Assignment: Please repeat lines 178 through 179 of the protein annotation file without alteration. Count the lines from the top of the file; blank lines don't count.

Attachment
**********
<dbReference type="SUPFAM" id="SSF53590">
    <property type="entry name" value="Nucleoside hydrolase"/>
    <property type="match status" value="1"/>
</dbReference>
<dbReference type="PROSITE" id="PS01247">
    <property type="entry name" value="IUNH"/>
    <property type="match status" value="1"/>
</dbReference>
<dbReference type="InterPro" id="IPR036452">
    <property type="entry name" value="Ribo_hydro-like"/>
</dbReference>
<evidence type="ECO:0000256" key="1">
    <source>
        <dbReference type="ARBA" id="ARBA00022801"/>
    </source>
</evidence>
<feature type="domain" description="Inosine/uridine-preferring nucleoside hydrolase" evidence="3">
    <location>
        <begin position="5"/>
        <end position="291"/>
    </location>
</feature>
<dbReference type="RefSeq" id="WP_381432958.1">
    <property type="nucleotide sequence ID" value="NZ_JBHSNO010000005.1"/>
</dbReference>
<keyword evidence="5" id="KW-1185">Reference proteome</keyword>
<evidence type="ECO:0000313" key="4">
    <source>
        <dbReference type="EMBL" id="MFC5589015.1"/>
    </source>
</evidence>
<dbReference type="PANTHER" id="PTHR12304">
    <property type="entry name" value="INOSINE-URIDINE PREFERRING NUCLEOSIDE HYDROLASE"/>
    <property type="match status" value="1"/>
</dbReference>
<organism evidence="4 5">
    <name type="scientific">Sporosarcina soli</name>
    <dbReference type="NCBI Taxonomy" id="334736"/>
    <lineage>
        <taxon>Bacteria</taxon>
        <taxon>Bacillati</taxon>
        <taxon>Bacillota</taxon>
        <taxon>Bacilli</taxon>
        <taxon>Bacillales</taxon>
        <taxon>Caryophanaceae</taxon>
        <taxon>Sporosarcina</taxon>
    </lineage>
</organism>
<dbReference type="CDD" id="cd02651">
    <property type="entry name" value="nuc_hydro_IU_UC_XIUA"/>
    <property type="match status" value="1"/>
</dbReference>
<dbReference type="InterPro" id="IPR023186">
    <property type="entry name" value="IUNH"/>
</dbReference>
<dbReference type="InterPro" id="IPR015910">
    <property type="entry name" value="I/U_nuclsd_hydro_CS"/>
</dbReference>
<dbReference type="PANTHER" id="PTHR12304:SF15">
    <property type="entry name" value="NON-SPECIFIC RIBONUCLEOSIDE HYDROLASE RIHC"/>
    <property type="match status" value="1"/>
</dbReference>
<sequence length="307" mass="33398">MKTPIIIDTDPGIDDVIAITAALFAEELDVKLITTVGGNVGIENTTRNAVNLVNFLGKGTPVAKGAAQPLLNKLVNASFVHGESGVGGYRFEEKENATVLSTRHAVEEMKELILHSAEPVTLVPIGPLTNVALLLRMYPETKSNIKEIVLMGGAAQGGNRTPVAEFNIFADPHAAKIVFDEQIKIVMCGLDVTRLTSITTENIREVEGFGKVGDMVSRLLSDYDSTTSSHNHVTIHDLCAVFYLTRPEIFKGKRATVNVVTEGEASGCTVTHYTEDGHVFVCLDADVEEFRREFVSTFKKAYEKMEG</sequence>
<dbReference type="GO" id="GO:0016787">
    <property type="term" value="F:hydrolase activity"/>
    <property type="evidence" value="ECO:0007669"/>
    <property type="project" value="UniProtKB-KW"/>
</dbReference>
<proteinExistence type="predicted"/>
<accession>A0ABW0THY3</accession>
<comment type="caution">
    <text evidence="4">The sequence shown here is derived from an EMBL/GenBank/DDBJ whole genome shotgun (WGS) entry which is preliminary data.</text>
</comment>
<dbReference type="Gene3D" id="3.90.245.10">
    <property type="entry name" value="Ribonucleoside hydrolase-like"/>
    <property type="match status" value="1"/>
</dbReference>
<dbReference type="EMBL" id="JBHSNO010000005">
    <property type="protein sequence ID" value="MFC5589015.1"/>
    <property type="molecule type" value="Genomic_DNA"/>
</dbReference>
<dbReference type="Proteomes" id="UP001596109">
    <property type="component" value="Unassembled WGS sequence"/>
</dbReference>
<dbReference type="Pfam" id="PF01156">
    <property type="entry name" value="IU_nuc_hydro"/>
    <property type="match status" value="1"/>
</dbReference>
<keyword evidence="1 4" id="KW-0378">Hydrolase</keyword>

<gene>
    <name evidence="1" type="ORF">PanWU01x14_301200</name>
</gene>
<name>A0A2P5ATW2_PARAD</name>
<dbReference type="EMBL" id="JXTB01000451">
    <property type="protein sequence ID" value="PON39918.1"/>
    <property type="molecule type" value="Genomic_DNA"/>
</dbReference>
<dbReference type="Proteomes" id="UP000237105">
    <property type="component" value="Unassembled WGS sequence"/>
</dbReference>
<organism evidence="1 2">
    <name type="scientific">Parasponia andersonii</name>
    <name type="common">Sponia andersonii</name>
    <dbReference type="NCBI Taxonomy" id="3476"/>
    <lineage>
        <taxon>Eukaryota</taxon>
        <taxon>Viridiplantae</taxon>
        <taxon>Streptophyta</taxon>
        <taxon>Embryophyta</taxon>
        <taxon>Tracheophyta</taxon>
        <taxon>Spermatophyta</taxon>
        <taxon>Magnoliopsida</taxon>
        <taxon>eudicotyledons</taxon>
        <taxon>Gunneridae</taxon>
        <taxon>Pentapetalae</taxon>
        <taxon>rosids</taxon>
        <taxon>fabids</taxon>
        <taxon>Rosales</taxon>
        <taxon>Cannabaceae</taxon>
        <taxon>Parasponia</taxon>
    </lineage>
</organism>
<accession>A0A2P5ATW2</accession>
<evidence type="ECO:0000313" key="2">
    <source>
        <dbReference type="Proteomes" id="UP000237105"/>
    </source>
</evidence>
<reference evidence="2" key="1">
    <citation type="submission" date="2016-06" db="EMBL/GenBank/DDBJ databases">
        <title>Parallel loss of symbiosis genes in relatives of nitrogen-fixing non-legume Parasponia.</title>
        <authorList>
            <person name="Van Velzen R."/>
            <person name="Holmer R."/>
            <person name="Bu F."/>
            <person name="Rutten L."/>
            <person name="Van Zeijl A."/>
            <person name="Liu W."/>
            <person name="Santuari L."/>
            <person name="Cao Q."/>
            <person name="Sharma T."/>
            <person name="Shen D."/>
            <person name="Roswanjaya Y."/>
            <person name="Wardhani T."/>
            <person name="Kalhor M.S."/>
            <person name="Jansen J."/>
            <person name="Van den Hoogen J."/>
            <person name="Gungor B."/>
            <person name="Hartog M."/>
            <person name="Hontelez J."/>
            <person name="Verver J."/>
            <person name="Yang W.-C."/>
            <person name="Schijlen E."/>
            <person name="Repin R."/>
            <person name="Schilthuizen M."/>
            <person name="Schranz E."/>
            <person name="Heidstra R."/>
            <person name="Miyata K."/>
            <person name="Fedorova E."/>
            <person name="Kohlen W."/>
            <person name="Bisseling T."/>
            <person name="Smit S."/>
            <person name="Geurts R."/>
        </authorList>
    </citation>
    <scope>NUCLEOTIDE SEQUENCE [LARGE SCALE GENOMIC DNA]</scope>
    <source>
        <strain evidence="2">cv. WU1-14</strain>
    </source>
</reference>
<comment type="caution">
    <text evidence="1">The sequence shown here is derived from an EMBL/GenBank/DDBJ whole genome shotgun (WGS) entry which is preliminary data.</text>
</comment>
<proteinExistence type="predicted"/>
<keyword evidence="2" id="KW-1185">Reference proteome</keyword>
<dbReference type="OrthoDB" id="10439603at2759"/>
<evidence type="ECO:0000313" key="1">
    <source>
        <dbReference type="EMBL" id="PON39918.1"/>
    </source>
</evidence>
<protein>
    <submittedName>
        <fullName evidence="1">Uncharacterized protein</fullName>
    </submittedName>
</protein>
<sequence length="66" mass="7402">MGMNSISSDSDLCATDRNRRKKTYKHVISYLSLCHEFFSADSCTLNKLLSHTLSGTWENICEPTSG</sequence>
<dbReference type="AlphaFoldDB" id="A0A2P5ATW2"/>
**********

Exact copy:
    <source>
        <dbReference type="EMBL" id="PON39918.1"/>